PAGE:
Two years ago, oceanographers made a surprising discovery: Not only have oceans been warming because of human-driven climate change, but the currents that flow through them have accelerated—by some 15% per decade from 1990 to 2013. At the time, many scientists suspected faster ocean winds were driving the speedup. But a new modeling study fingers another culprit: the ocean’s own tendency to warm from top to bottom, leading to constricted surface layers where water flows faster, like blood in clogged arteries. The study suggests climate change will continue to speed up ocean currents, potentially limiting the heat the ocean can capture and complicating migrations for already stressed marine life.
“This mechanism is important,” says Hu Shijian, an oceanographer at the Chinese Academy of Sciences’s Institute of Oceanology, who was the lead author on the 2020 paper. “[The new paper] links directly the surface warming and acceleration of upper ocean circulation.”
Currents like the Atlantic Ocean’s Gulf Stream are highways for marine life, ushers of heat, and drivers of storms. Driven in large part by wind, each of them moves as much water as all the world’s rivers combined. And, despite the fact that the ocean absorbs more than 90% of the heat caused by global warming, until 2020, there had been little evidence that these currents were changing.
When Shang-Ping Xie, a climate scientist at the Scripps Institution of Oceanography, saw Hu’s study, he immediately suspected that the structure of the ocean—not winds—played a leading role in the speedup. He knew the excess warmth from climate change is not distributed evenly through the ocean but is instead concentrated at its surface. This causes surface waters to grow more buoyant—and more reluctant to mix with waters below. The shallower surface layers created by this process have been seen across the world’s oceans.
Xie and his colleagues also realized that, in shallower layers, currents would naturally have to speed up: In effect, the winds were pushing the same amount of water through a narrower pipe. “If you assume the total transport can’t change, your stuff is going to accelerate,” Xie says.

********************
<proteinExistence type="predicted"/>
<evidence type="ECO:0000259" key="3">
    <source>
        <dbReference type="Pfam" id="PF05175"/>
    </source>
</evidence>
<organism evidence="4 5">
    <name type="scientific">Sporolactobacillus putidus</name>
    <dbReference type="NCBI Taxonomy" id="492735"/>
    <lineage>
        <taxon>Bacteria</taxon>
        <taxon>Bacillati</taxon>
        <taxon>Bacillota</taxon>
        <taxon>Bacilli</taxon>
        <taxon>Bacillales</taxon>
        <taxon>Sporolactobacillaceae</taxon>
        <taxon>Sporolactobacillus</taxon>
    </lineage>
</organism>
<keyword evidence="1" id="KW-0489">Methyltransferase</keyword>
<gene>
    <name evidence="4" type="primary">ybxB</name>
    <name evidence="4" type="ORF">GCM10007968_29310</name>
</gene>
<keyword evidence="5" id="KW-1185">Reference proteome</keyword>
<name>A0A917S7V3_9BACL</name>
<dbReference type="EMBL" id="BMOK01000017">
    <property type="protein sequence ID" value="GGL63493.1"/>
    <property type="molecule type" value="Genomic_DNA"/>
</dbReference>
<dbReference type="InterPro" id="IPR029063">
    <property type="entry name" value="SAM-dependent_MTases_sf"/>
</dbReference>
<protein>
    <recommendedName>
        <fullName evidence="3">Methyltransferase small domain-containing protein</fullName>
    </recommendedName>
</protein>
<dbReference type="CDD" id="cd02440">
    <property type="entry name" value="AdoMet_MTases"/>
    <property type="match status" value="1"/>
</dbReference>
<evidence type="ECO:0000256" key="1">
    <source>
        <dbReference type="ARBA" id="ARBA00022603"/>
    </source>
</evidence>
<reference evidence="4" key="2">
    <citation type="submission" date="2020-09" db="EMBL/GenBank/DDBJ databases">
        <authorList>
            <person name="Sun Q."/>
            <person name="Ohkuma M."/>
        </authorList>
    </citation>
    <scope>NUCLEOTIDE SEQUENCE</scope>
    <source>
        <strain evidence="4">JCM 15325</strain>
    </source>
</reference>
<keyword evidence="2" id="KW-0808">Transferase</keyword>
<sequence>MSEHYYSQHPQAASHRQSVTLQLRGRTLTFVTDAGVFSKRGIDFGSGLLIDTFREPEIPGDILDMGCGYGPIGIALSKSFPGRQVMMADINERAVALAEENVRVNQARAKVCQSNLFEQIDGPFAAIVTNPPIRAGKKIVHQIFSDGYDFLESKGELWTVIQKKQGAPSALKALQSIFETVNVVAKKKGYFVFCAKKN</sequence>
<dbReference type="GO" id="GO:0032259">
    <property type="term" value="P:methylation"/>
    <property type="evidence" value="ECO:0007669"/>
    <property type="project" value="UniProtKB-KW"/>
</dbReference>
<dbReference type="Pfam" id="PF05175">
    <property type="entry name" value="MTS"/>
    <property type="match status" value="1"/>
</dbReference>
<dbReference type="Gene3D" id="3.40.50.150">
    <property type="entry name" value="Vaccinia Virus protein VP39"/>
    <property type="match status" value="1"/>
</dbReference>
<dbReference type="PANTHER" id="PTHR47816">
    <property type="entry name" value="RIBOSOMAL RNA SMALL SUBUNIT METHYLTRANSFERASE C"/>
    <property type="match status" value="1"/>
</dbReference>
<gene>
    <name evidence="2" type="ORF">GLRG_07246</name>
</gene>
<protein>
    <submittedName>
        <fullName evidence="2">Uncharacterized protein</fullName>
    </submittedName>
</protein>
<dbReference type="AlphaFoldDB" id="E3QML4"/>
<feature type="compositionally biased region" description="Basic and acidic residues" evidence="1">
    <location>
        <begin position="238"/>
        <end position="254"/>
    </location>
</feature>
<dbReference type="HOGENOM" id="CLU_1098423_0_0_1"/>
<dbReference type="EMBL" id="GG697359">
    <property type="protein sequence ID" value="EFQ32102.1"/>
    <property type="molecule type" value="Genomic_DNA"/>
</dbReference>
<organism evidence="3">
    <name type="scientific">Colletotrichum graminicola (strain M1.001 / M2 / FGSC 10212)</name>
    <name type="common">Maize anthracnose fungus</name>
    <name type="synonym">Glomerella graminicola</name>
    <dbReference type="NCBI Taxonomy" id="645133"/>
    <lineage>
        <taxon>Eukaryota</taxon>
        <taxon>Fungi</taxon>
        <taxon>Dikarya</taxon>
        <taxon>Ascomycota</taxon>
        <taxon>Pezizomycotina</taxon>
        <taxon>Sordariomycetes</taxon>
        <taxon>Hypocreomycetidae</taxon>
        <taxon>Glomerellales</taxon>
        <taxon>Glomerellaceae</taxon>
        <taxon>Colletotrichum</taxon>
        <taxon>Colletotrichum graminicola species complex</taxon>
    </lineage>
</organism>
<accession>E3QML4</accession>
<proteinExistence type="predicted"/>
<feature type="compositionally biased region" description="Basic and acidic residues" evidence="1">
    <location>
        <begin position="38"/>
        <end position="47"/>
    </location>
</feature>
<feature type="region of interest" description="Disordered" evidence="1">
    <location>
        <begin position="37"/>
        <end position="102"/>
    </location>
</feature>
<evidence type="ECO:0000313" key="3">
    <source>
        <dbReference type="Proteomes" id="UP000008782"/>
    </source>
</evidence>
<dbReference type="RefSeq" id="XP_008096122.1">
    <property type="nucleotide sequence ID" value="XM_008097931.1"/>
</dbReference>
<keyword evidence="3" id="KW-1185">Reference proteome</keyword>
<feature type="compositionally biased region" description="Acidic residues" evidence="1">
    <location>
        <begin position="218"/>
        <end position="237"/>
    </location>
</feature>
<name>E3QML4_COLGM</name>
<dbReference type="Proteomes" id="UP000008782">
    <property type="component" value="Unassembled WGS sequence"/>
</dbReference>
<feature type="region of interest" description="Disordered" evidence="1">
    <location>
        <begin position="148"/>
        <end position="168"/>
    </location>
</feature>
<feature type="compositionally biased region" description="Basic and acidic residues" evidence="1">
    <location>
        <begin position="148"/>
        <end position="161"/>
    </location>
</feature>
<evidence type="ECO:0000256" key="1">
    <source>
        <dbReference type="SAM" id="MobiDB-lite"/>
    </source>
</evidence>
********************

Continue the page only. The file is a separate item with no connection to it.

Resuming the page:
To test that hypothesis, Xie’s team turned to a climate model of all the world’s oceans. The researchers increased either winds, saltiness, or surface temperatures, while holding all other variables steady. Increasing temperatures alone caused currents to speed up more than 77% of the ocean’s surface. That was by far the largest increase, they found in a new study published today in Science Advances. One notable exception was the Gulf Stream, which is likely slowing for an unrelated reason: As Arctic ice melts, it dilutes the sinking, salty water in the North Atlantic that pulls the current northward.
“This is an interesting study with a provocative finding,” says Sarah Gille, a physical oceanographer at Scripps. “We usually assume that if you uniformly warm the ocean, there will be no major impact on ocean circulation.” Accounting for the top-down nature of ocean warming changes that picture, she adds.
The new findings also suggests that in much of the ocean, lower waters, some 400 meters or so down, would slow as warm upper waters take up more and more of the movement, Xie says. Hu is not so certain of that, however. Unpublished measurements of the speed of Argo floats, a fleet of robotic instruments that have been drifting through the ocean for nearly 20 years, show a significant acceleration in surface currents—and a modest increase at lower depths. “I trust what the observations tell us,” Hu says. The new finding, he adds, “might not be the total story.”
But if ocean currents are indeed becoming faster and shallower, there are many implications for the planet. For example, the shallow, speedy currents could ultimately limit how much heat the ocean can absorb, causing more of that excess heat to remain in the atmosphere. Marine microbes and wildlife could be subjected to shallower, hotter, and faster surface waters. And given that the speedup is driven by the steady drumbeat of warming, it means these trends are likely to continue in the future—as long as human emissions of greenhouse gases continue.
Science, 20 April 2022